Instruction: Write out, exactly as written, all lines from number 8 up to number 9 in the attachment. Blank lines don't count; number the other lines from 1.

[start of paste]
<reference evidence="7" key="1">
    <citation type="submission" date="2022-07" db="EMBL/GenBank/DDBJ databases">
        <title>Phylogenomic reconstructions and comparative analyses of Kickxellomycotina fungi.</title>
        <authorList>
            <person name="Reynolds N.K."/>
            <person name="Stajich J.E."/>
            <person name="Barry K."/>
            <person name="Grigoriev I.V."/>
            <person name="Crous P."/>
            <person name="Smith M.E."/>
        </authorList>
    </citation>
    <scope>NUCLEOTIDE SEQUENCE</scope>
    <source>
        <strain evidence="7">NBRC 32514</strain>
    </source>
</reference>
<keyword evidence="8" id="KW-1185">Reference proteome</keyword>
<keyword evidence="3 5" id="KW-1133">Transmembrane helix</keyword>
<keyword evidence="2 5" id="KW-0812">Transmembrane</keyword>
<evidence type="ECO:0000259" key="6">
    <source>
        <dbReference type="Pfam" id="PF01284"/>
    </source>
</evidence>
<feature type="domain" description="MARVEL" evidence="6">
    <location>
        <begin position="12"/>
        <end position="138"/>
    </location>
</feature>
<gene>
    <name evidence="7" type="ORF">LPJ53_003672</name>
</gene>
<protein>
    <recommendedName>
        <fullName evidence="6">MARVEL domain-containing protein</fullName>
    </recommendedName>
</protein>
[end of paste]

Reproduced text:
            <person name="Grigoriev I.V."/>
            <person name="Crous P."/>